So, what happened? The Eagles, after relying on the run early, abandoned it and promptly stalled out. Nine of their 29 rushing plays occurred in the first drive of the game. As the Cowboys stormed back, taking the lead, penalties also forced the Eagles into a bunch of second-and-long, then third-and-long situations. Hurts was under pressure, sacked three times, fumbled the ball, and threw the first two interceptions of his brief NFL career.
In the end, the Eagles got shut out in the second half and lost the game 37-17. Despite a season-high 342 passing yards, Hurts struggled in terms of offensive efficiency. The answer, it seems, is fairly simple looking at how Carson Wentz imploded in the second half against Washington way back in September. Get Miles Sanders involved, take deep chances in the passing game (see: 81-yard TD to DeSean Jackson vs. Dallas), and limit turnovers. The Eagles' 26 giveaways are the third-most in the NFL and contribute to an ugly minus-nine turnover margin (T-29th). And their 101 penalties, including 25 false starts, are second in the NFC only to the Arizona Cardinals.
Pederson indicated a minor injury may have affected Hurts' performance in the second half. It's something to watch for and capitalize on betting-wise if Washington's defense looks effective early on.
"The second half, it changed a little bit defensively on him," Pederson said of Hurts' Cowboys performance. "He was kind of battling through a little lower-body tightness as well as the game went on, and I do believe it affected him a little bit throwing the ball late in the game. But he's a battler, he's a warrior and he hung in there to the end."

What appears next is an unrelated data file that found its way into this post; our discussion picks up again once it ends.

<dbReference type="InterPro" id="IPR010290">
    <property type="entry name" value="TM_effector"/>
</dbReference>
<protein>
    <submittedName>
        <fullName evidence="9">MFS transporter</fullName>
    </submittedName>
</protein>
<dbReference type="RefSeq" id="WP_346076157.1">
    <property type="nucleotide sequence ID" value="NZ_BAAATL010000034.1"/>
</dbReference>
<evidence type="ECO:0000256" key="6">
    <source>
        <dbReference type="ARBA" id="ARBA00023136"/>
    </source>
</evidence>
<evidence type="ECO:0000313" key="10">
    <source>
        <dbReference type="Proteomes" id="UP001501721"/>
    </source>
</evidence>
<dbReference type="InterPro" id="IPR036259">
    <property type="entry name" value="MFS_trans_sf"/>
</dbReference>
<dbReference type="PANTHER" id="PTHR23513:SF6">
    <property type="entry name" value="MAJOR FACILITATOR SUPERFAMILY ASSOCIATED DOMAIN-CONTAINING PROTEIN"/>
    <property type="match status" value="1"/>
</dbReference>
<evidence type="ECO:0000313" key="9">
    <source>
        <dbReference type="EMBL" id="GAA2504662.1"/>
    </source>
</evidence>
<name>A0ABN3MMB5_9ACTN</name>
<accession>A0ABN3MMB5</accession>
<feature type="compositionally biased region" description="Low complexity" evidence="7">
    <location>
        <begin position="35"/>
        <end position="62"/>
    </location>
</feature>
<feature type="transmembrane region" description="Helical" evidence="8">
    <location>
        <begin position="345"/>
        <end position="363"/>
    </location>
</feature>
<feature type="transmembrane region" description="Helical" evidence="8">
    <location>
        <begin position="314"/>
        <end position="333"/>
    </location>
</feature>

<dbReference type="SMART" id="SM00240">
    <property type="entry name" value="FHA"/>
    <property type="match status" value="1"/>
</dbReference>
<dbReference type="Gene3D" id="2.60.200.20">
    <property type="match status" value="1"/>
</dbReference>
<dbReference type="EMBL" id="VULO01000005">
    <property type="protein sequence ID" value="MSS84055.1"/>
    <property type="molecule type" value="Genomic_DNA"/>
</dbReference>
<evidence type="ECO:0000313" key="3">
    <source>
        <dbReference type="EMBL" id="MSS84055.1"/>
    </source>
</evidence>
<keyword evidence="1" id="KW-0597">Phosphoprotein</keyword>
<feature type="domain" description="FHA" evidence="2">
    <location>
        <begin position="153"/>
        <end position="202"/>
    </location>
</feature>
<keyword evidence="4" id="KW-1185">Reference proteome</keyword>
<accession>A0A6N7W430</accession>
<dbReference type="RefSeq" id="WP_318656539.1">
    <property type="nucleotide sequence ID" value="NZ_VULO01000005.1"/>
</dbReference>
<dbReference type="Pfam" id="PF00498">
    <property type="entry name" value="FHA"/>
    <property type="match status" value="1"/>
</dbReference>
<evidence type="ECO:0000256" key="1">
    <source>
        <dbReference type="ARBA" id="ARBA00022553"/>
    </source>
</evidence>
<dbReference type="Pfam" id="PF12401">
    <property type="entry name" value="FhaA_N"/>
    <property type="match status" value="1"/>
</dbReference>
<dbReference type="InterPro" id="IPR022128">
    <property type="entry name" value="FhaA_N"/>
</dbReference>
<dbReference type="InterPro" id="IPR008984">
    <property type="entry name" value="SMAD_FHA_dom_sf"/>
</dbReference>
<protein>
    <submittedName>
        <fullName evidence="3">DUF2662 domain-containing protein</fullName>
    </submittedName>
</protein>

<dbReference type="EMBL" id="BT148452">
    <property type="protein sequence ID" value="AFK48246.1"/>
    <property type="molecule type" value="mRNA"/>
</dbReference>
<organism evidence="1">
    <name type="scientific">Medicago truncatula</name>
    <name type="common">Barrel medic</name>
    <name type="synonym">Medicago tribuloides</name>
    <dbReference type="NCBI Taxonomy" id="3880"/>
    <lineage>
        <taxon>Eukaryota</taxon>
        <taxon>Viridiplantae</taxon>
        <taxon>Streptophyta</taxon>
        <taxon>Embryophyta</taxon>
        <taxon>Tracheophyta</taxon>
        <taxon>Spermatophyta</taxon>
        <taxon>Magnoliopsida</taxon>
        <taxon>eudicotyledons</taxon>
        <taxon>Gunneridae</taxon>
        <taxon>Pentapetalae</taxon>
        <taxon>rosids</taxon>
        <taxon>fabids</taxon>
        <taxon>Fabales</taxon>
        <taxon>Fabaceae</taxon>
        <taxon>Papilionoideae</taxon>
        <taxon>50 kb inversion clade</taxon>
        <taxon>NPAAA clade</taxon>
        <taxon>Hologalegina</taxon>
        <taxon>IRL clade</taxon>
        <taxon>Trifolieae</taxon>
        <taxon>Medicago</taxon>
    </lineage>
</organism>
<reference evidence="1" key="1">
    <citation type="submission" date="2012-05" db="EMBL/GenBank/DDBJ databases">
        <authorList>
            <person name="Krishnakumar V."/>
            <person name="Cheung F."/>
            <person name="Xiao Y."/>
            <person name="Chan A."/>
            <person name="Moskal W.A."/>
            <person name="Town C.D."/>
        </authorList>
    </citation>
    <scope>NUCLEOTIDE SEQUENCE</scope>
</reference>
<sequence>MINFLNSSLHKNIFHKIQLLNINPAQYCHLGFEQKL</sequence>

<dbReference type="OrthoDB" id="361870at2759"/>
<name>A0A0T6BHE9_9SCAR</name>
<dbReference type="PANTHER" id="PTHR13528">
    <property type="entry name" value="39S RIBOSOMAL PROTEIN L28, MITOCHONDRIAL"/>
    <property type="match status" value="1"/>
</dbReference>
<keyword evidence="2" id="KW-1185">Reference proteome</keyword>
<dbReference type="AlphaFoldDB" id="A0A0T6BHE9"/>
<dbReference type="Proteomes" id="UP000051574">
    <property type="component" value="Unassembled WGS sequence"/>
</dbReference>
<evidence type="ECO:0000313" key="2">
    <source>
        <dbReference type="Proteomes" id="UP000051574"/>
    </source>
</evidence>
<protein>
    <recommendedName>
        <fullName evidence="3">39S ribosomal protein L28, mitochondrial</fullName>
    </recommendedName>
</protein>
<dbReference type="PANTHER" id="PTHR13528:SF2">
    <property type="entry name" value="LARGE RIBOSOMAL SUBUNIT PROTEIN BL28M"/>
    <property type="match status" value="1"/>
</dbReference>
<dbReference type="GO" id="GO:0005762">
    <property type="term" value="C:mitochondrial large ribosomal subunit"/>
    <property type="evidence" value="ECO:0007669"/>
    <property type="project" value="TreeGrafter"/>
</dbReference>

2. Chase Young/Washington Defense vs. Eagles' offensive line
Young continues to terrorize opposing defenses on his way to NFL Defensive Rookie of the Year honors. His 6.5 sacks, four forced fumbles, and nine quarterback hits are a recipe for trouble against a dysfunctional offensive line. Wentz and Hurts have been sacked an NFL-worst 62 times while the O-line has battled through injuries and ineffective performances.
Washington, meanwhile, has carried the team on defense, entering this game ranked fourth overall in the NFL and third against the pass. It's a good situation for Young to lead the way while the team seeks its first postseason bid in five years. There's a reason why Rivera anointed him the captaincy Dwayne Haskins left behind.